The year is coming to a close. It’s been a wild 2012 for me, that’s for sure. And I’m sure 2012 has been a memorable year for many of you, too. Here is a 6-minute video documenting the events of 2012, and I’m happy and humbled to be a part of the momentous declaration. (Keep your eyes peeled, and you’ll catch a glimpse of me towards the end.) Thanks to Alphons who originally posted a link to this video on my MasterChef Facebook page.

Read More…

caution: blind boarder

I don’t know what’s come over me. The older I get, the more daring I become. Or maybe the courage came with the vision loss, an illogical need to overly compensate to feel “normal”—“everything you can do, I can do too.”

Whatever the motivation, it has driven me to skydive two years ago and ski last year. My most recent adventure involves strapping both my feet to a board and skidding down an icy mountain. That’s right, I tried snowboarding last month. A bunch of friends decided to take a trip to Breckenridge again, and again, I called the BOEC to schedule boarding lessons. I was surprised to find that boarding came more naturally to me than skiing. I was less miserable this time and could even say I had fun. I was psyched to be able to go down the green and connect my turns a little from toe to heel by the second day. My teacher insisted that I was better than a lot of sighted beginning boarders. I think the key was the no fear factor—because I couldn’t see how steep a slope was or where the obstacles were, I just had to go with it and fully trust my instructor. I also think I had great instructors who, obviously, are highly trained. Thanks, BOEC, for helping people of all abilities enjoy the outdoors.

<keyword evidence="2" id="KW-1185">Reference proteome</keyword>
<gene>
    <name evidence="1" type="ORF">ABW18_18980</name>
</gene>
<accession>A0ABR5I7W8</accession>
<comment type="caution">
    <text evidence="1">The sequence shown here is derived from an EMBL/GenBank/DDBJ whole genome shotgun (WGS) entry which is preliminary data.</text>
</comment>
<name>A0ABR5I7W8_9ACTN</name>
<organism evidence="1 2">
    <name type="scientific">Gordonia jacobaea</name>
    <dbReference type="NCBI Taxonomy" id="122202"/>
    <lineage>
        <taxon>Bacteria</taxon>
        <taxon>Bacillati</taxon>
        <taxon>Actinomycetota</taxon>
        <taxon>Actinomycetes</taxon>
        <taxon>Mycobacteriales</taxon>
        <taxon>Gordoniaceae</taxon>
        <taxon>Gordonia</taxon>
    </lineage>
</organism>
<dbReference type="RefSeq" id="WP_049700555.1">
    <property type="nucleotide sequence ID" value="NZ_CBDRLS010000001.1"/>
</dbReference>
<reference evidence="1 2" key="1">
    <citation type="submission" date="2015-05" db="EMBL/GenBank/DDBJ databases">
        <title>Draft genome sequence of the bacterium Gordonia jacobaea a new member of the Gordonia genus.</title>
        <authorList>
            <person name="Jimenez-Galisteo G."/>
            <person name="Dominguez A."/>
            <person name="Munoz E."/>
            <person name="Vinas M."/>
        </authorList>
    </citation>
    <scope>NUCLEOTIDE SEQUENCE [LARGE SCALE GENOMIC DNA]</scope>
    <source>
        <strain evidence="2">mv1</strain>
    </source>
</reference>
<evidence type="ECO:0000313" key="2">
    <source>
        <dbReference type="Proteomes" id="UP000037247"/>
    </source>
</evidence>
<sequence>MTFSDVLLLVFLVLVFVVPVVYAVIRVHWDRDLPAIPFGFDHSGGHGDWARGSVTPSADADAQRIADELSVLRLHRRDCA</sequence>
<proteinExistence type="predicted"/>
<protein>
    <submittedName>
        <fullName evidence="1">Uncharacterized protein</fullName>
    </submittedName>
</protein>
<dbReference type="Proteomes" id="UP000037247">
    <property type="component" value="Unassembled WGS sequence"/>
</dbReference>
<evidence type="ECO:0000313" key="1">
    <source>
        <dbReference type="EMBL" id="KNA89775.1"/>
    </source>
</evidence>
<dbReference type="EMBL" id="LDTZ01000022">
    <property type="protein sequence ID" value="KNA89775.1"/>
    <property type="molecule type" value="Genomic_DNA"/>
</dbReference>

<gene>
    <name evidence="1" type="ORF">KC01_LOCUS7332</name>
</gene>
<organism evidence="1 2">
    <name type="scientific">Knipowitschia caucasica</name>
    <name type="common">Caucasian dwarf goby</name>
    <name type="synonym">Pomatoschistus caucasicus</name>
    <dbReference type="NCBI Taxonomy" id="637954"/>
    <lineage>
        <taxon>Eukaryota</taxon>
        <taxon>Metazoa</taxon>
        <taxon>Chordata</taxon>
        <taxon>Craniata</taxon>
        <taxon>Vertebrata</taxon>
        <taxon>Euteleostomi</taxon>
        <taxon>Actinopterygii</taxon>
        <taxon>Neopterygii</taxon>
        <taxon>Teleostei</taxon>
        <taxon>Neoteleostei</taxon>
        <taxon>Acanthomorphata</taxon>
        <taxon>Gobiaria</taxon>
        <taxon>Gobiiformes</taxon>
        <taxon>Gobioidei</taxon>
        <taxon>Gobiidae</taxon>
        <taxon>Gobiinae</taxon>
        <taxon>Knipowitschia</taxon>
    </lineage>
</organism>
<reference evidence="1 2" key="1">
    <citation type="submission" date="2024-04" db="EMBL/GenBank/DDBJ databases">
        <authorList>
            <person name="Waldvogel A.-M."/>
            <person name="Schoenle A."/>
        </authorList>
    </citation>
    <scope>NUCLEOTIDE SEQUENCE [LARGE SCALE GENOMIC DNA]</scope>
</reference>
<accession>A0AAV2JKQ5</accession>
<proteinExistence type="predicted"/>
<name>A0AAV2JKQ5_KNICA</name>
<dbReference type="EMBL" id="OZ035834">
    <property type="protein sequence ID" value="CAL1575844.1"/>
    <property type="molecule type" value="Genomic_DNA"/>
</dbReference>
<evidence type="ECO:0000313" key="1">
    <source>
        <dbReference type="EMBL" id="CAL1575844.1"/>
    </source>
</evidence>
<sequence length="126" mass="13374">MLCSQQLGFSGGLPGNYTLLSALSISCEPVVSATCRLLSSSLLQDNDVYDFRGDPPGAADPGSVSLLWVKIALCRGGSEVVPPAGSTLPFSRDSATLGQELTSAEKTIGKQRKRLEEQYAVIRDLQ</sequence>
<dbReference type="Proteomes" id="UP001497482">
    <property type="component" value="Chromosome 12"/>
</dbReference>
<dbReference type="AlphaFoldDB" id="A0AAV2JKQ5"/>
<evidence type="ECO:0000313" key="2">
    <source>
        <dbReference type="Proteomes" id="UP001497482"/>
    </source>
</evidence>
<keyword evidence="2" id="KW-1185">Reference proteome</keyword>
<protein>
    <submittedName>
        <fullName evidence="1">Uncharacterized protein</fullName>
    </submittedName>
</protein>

Here is a video John got of me snowboarding down the green with Wendy, my instructor. I’m slow as hell, but hey, I can say I carved on my very first trip! I hope this video inspires you—know that you can really do anything if you put your mind to it. Happy New Year, everyone!

elly and franky: pug b.f.f.

I haven’t been one for posting about food lately. After my first round of routine Rituxan last month, my vision deteriorated slightly. We decided to wait to see if it improves after the second round of Rituxan, but unfortunately, it remained the same: mildly worse than baseline. Dr. Greenberg, my neurologist in Dallas, decided to move forward with high-dosage steroids with the hopes that they will return my eyesight. We had to go with the oral route since it was right around Christmastime, and getting in to an outpatient clinic for IV steroids would prove to be difficult. (A side note: why does it seem like all my health problems arise during such inconvenient times like holidays and natural disasters? I know I’m not alone in this, too.)